Constantinople: The Last Great Siege, 1453 (59 page)

BOOK: Constantinople: The Last Great Siege, 1453
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Zaganos Pasha
1
,
2

influences Mehmet
3

a forceful Christian renegade
1

and building of Rumeli Hasari
1

sent to build a roadway at top of Horn
1

a leading military commander
1

favours pursuing siege with more vigour
1

controls land behind Galata
1

bombards ships defending the Horn
1
,
2

favours war
1

told to prepare army for battle
1

attack on end of land wall
1
,
2

Acknowledgements
 
 

The idea for this book has been on the road for such a long time that the debts for its creation are many. The fact that it now exists is due most immediately to Andrew Lownie, my agent, Julian Loose at Faber and Bill Strachan at Hyperion for believing in the story, and then to the professional and enthusiastic teams at both publishers for making it happen.

For its deepest origins I am always grateful to Christopher Trillo, the champion of Istanbul, for persuading me to go there in 1973, and a small army of old friends who have advised along the way: Andrew Taylor, Elizabeth Manners and Stephen Scoffham for proposal and manuscript reading, Elizabeth Manners again for her cover photographs of the wall paintings from the monastery of Moldovita in Rumania, John Dyson for a huge amount of help in Istanbul sourcing books and for hospitality, Rita and Ron Morton for matching hospitality in Greece, Ron Morton and David Gordon-Macleod for taking me to Mount Athos to glimpse the living Byzantine tradition, Annamaria Ferro and Andy Kirby for translations, Oliver Poole for photographs, Athena Adams-Florou for scanning pictures, Dennis Naish for information on casting cannon, Martin Dow for advice on Arabic. To all these people I am very grateful. Last and always my deep thanks are to Jan, not only for proposal and manuscript reading, but also for surviving Turkish dog bites and the author year in, year out, with love.

   

 

I am also grateful to the following publishers for permission to reproduce substantial extracts included in this book. Material from
The
Tale of Constantinople by Nestor-Iskander
, translated and annotated by Walter K. Hanak and Marios Philippides, courtesy Aristide D. Caratzas, Publisher (Melissa International Ltd); Material from Babinger, Franz:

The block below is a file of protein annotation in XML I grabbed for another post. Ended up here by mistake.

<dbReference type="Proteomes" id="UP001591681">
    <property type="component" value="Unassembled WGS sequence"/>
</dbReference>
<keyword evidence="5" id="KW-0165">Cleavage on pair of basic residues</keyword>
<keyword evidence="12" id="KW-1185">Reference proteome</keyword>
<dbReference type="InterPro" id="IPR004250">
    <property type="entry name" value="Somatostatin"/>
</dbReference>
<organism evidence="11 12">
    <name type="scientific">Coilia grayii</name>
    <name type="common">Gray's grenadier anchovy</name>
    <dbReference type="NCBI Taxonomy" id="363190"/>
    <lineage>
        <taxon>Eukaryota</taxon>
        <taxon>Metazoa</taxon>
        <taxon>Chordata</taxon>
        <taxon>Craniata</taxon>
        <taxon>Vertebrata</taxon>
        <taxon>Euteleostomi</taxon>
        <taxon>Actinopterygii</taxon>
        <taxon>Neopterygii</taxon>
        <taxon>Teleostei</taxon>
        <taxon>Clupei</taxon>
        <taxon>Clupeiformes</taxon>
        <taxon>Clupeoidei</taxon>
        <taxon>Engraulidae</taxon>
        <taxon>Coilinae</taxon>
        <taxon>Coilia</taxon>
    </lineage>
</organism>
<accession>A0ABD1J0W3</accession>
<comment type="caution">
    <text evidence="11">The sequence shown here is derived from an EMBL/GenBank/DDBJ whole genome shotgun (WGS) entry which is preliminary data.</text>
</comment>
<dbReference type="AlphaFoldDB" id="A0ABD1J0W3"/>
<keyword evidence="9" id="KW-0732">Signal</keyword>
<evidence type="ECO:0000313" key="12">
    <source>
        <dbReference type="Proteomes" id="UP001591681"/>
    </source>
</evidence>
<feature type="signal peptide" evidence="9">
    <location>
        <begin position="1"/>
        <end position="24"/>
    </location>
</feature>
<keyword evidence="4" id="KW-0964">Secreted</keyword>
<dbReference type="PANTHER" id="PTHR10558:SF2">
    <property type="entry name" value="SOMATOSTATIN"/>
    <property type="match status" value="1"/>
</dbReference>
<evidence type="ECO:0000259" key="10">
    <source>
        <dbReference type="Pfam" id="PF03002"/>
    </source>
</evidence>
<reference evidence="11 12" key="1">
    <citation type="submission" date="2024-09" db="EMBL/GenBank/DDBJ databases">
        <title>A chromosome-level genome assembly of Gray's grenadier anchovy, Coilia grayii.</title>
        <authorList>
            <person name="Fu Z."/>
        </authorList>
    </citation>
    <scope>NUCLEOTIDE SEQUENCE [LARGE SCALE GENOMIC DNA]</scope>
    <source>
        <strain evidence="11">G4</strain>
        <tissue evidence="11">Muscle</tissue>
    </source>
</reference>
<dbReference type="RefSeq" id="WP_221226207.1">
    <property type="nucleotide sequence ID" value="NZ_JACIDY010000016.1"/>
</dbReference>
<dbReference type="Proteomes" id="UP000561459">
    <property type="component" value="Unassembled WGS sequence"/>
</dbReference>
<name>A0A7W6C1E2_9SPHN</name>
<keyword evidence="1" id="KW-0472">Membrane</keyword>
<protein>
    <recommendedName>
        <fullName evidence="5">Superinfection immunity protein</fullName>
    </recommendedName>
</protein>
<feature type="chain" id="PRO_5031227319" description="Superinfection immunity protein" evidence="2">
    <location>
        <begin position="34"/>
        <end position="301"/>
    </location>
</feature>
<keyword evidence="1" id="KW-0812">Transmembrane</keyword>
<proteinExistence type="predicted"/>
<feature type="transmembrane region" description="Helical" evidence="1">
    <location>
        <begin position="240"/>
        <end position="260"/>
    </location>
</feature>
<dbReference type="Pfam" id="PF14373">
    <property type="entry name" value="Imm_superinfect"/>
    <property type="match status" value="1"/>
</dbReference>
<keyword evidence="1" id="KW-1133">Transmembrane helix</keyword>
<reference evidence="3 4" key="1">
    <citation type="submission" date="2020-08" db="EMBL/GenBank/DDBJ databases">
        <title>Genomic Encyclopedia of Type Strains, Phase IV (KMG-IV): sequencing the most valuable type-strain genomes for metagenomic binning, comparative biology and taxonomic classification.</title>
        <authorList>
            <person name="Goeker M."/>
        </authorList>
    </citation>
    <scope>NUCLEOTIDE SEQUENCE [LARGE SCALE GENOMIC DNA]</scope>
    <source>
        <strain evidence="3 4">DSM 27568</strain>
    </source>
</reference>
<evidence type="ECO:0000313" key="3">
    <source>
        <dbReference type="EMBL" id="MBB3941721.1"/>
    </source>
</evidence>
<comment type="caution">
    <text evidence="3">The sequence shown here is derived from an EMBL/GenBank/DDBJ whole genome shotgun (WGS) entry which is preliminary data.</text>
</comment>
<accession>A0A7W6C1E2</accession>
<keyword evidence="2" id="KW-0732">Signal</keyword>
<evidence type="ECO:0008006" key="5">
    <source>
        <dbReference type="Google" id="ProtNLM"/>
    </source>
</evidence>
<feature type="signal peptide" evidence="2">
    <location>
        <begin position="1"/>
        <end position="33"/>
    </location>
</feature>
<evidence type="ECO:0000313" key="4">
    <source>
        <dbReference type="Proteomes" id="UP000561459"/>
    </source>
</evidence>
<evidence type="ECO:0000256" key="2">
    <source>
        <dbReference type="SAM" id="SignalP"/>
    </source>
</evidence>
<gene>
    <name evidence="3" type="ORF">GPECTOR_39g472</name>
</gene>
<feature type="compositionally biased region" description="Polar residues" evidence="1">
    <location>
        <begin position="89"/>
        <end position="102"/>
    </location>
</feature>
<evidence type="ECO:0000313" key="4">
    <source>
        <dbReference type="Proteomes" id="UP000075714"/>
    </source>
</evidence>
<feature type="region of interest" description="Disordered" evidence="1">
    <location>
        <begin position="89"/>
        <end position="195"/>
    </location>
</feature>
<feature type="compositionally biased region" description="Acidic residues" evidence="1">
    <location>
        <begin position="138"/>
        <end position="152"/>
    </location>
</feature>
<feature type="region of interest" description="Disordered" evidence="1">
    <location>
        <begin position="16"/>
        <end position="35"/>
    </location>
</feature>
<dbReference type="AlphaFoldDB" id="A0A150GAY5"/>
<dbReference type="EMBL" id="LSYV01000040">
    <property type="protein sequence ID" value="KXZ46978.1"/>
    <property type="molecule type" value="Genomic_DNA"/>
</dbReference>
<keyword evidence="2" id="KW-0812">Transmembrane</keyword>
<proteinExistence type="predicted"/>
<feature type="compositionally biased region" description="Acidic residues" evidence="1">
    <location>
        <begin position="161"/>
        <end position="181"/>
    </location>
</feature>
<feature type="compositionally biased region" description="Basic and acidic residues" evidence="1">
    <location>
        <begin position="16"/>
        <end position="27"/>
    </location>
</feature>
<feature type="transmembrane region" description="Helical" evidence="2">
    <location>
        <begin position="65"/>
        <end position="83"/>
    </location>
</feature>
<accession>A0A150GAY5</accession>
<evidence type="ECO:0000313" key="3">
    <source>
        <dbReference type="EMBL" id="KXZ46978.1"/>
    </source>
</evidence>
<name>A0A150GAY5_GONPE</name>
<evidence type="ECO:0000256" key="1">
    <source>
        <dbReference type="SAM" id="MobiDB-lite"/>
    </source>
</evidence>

Mehmed the Conqueror and His Time
(1978 Princeton University Press, reprinted by permission of Princeton University Press.

Picture Credits
 
 

Illustrations in the plate section are reproduced by kind permission of the following: The British Library, London (1); Topkapi Palace Museum, Istanbul/ Giraudon/ www.bridgeman.co.uk (2); www.bridgeman.co.uk (3); The British Museum, Department of Prints and Drawings, No Pp, 1-19 (8); La Bibliothèque Nationale, Paris (9); Musée des Augustins, Toulouse/ www.bridgeman.co.uk (10); Private Collection, Archives Charmet/ www.bridgeman.co.uk (11); National Gallery, London/ www.bridgeman.co.uk (12); Ruggero Vanni/Corbis (13)

Further praise for
Constantinople
:

   

 

‘Moving and convincing … Crowley gets you by the throat, switching back and forth between the Ottoman and the Byzantine camps as he leads his story to a nail-biting close.’ Jason Goodwin,
Literary Review

   

 

‘A powerful telling of an extraordinary story, presented with a clarity and a confidence that most academic historians would envy.’ Noel Malcolm,
Sunday Telegraph
 

   

 

‘More comprehensive and more leisurely than its immediate predecessor in English, Sir Steven Runciman’s
The Fall of Constantinople
… Roger Crowley’s
Constantinople:
The Last Great Siege
, 1453 tells an old story, but tells it well, with great flair and authority. A carefully paced, compelling and ultimately fair narrative, it is firmly grounded in the original Italian, Greek and (in lesser number) Ottoman accounts.’ Christine Woodhead,
Times Literary Supplement

   

 

‘Gripping … Mixes intriguing details of military history with rich references to the religious imagery that influenced both parties.’
The Economist
 

   

 

‘Crowley’s fascinating account of the years leading up to and the final sacking of Constantinople by the Ottoman Empire reads more like lively fiction than dry recounting of historical events. The characters, led by Mehmet II, the young leader of the Ottoman Turks, and Constantine XI, the wearying fifty-seventh emperor of a weakening Byzantium, are drawn in great detail.’ Michael Standaert,
Los Angeles Times

Author biography
 
 

Roger Crowley read English at Cambridge before going to live in Istanbul. He now works in publishing and lives in Gloucestershire. His first book,
Constantinople
, was published in 2005 and his second,
Empires of the Sea
, in 2008. His website is at rogercrowley. co. uk.

Copyright
 
 

First published in 2005
by Faber and Faber Limited
Bloomsbury House
74–77 Great Russell Street
London WC1B 3DA
This ebook edition first published in 2009

 

All rights reserved
© Roger Crowley, 2005
Maps © John Flower

 

The right of Roger Crowley to be identified as author of this work has been asserted in accordance with Section 77 of the Copyright, Designs and Patents Act 1988

 

ISBN 978—0—571—25079—0

 

This eBook is copyright material and must not be copied, reproduced, transferred, distributed, leased, licensed or publicly performed or used in any way except as specifically permitted in writing by the publishers, as allowed under the terms and conditions under which it was purchased or as strictly permitted by applicable copyright law. Any unauthorised distribution or use of this text may be a direct infringement of the author’s and publisher’s rights and those responsible may be liable in law accordingly.

 

 

 
 
BOOK: Constantinople: The Last Great Siege, 1453
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